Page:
DeGioia agrees to Pride demands

October 25, 2007

Georgetown University President John DeGioia committed last night to a fully-funded and fully-staffed resource center for lesbian, gay, bisexual, transgender and questioning students by fall of next year.

DeGioia’s appearance at an open forum in the ICC auditorium came after weeks of pressure from Georgetown’s LGBTQ community for better support following recent hate crimes.

“How do we respond to legitimate requests for a more supportive environment?” DeGioia said. “We can continue to do this in a somewhat informal manner … or we can move forward in a more organized way, through more formal and institutional structures and processes. In this case, it is time for the latter.”

A Day for Pride: DeGioia promises a fully funded, staffed LGBTQ resource center.
Lynn Kirshbaum

DeGioia also announced the formation of three working groups comprised of faculty, staff and students to address GU Pride’s demands for a reformed incidents of bias and hate reporting system, enhanced LGBTQ-related education and a full-time resource center. He expects the working groups, which will report directly to DeGioia and Provost James O’Donnell, to have actionable suggestions within a month of their first meetings.

GU Pride Co-President Scott Chessare (COL ‘10) was thrilled by DeGioia’s promises.

“We won!” he said. “I don’t think we would have believed less than two months ago that there would be so much institutional change in such a short amount of time.”

Throughout his remarks, DeGioia stressed the importance of addressing LGBTQ issues in the context of Georgetown’s Catholic identity.

“At a Catholic and Jesuit university, [we] cannot advocate for policies or practices that are counter to Catholic teaching,” he said. “Part of my responsibility as an administrator … is to ensure that nothing can compromise the integrity of our mission and identity.”

A question and answer session followed DeGioia’s opening remarks. Former GU Pride President Shamisa Zvoma (MSB ‘08) questioned the effectiveness of working groups.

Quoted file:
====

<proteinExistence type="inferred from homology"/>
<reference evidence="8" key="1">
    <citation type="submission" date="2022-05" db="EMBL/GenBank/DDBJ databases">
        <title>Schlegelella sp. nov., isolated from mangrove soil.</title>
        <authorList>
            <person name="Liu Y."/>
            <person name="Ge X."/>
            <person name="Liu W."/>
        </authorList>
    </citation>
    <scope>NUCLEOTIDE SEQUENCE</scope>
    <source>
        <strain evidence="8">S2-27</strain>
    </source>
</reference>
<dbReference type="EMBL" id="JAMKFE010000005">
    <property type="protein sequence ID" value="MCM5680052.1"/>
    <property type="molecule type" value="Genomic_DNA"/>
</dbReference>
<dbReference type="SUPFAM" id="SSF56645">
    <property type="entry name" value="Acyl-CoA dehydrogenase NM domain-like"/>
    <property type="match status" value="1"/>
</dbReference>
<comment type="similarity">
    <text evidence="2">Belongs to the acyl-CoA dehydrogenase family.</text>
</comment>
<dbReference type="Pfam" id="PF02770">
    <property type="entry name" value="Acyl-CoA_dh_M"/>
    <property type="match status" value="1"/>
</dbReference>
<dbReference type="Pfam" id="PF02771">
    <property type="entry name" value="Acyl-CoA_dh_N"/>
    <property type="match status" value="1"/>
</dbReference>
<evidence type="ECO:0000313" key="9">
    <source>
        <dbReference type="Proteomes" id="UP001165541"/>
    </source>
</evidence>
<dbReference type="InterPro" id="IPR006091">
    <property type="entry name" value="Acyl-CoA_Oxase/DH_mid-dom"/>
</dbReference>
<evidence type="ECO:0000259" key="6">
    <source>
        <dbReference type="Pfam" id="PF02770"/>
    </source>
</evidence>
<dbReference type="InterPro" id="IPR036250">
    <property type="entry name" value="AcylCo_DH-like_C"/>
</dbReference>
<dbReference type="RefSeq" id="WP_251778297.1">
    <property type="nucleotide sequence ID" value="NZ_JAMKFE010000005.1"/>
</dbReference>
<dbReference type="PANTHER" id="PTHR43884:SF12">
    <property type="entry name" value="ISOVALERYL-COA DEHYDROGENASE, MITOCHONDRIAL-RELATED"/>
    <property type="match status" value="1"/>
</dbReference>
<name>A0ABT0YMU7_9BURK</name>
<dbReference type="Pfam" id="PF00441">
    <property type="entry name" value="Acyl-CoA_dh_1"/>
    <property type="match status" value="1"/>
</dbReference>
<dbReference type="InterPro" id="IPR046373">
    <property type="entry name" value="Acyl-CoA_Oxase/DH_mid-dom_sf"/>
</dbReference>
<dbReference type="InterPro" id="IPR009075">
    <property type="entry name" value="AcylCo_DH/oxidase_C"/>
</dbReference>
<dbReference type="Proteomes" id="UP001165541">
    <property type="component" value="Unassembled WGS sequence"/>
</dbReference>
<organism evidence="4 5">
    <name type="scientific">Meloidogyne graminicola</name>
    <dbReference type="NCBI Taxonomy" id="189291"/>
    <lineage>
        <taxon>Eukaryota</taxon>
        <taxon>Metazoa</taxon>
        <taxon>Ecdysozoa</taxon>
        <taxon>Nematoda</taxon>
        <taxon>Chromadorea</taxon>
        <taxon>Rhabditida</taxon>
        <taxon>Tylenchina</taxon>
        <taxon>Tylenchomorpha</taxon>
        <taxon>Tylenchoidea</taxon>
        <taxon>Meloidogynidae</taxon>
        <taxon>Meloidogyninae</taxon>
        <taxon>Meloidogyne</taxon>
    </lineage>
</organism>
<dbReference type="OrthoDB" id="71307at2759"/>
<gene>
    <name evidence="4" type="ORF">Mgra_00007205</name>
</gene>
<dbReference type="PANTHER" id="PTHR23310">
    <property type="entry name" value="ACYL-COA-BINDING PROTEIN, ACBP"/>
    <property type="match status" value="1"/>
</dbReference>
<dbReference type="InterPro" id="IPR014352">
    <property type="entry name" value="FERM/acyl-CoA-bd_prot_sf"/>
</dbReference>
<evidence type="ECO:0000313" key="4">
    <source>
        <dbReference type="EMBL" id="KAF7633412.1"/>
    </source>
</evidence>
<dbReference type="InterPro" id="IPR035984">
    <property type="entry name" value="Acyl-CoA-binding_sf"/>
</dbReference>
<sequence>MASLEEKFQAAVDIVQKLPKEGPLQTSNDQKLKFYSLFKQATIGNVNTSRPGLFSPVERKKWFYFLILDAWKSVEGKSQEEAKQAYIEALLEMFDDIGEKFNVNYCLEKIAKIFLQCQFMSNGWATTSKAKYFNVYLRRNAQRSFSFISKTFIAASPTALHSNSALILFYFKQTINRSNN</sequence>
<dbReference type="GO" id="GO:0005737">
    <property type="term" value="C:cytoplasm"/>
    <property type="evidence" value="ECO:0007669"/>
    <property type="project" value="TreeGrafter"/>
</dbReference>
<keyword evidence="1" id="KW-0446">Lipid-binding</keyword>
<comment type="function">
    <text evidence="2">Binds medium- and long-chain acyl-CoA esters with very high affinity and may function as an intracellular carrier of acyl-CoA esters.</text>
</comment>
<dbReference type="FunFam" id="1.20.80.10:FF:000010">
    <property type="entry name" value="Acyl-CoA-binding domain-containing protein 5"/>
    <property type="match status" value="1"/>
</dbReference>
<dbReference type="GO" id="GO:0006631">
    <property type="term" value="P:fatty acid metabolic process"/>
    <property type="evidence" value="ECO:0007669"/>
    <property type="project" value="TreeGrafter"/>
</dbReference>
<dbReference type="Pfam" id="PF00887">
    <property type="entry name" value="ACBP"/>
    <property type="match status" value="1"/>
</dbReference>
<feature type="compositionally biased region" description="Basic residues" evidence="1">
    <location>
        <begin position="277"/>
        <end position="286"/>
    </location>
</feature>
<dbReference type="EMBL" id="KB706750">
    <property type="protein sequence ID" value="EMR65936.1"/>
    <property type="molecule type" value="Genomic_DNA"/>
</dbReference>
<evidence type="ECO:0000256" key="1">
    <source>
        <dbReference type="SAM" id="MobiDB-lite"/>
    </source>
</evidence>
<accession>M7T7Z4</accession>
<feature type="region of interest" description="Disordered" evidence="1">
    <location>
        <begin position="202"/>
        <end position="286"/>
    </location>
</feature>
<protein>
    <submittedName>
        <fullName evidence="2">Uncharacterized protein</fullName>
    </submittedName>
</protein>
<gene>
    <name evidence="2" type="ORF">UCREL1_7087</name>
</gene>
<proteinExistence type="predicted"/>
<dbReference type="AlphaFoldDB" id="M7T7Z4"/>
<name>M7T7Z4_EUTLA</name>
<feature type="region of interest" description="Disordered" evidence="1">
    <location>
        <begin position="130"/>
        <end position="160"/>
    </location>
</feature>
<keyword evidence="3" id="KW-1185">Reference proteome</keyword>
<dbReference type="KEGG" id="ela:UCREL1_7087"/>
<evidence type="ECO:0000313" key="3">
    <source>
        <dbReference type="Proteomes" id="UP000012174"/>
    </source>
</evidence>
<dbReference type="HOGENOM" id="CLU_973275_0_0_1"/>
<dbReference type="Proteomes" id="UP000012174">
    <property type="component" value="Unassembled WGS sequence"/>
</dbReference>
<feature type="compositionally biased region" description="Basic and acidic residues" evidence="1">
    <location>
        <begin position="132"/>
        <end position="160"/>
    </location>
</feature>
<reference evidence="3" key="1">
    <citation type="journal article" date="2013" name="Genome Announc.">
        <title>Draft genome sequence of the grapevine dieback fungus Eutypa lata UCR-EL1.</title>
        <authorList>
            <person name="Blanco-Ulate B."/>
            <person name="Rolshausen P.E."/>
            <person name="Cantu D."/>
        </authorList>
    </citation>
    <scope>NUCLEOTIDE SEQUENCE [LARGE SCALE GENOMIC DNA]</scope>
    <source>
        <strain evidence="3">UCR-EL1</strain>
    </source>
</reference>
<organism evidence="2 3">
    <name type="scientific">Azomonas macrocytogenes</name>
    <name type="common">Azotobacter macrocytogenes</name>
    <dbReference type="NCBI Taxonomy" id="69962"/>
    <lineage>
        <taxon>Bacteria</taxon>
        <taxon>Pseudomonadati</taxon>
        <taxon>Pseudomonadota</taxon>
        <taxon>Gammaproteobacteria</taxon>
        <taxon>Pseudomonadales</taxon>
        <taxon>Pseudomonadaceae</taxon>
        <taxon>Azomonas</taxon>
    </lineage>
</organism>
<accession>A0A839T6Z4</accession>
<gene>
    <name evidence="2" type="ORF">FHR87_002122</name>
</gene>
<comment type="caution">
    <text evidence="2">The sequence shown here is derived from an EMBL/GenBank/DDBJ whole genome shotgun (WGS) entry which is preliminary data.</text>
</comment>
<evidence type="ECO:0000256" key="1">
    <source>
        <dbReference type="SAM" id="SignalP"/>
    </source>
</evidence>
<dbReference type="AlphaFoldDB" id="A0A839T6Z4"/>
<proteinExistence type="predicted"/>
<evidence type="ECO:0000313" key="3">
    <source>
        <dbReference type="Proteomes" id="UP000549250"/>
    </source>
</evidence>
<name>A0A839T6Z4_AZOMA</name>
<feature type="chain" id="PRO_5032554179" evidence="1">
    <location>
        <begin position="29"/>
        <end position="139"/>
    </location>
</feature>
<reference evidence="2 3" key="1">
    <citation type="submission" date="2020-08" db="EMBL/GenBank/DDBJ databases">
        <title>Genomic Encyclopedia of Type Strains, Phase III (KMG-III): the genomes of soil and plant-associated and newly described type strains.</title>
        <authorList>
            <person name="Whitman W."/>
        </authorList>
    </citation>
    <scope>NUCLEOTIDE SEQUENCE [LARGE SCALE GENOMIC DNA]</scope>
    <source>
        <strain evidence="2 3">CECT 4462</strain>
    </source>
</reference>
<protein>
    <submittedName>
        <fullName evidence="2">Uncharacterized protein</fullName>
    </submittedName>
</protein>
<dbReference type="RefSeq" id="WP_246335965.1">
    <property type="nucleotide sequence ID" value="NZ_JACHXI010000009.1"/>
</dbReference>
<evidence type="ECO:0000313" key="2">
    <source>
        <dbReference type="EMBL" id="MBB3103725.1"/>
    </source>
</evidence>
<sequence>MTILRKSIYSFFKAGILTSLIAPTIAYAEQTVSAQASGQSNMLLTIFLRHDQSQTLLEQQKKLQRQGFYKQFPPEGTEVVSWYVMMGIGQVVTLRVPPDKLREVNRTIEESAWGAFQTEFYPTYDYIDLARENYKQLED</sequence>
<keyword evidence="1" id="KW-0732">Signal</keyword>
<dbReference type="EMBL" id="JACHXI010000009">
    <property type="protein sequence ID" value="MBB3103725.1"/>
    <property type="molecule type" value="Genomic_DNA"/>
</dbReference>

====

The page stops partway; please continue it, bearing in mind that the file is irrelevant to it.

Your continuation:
“I have very little confidence in their ability to get things done,” she said, citing the failures of past LGBTQ working groups.

“I have a lot of confidence that in this moment we can do something we haven’t done before and that’s what I’m counting on,” DeGioia responded.

In their questions, several students shared their personal encounters with homophobia at Georgetown. In Arthur Colker’s (SFS ‘11) Chinese class, his professor, to demonstrate correct usage of the Chinese word for “truly strange,” pointed to Colker and said, “Arthur has a boyfriend. That’s truly strange,” according to Colker.

After a pause, DeGioia told Colker, “There are no circumstances under which you should have to experience that.”

DeGioia was hesitant to admit the existence of a homophobic culture at Georgetown, calling it “a dimension of this community which doesn’t resonate with my experience.”

However, he added, “I have seen moments in which the behavior of members of our community can only be described as homophobic.”

The evening ended with a question from LGBTQ resources coordinator Bill McCoy about how Georgetown could attract more faculty and staff able to mentor LGBTQ students.

“The notion of same-sex couples living in our residence halls—no,” DeGioia said. “I don’t see that working out. There are limits to what we can do.”

McCoy said afterwards that DeGioia’s answer “illuminates a barrier on this campus to engage in these issues … in the full context of the LGBTQ community.”

According to Chessare, GU Pride is pleased with DeGioia’s response. “The bottom line is he committed to a resource center,” he said. “I think DeGioia really put himself on the line and that’s the kind of thing a real ally would do.”

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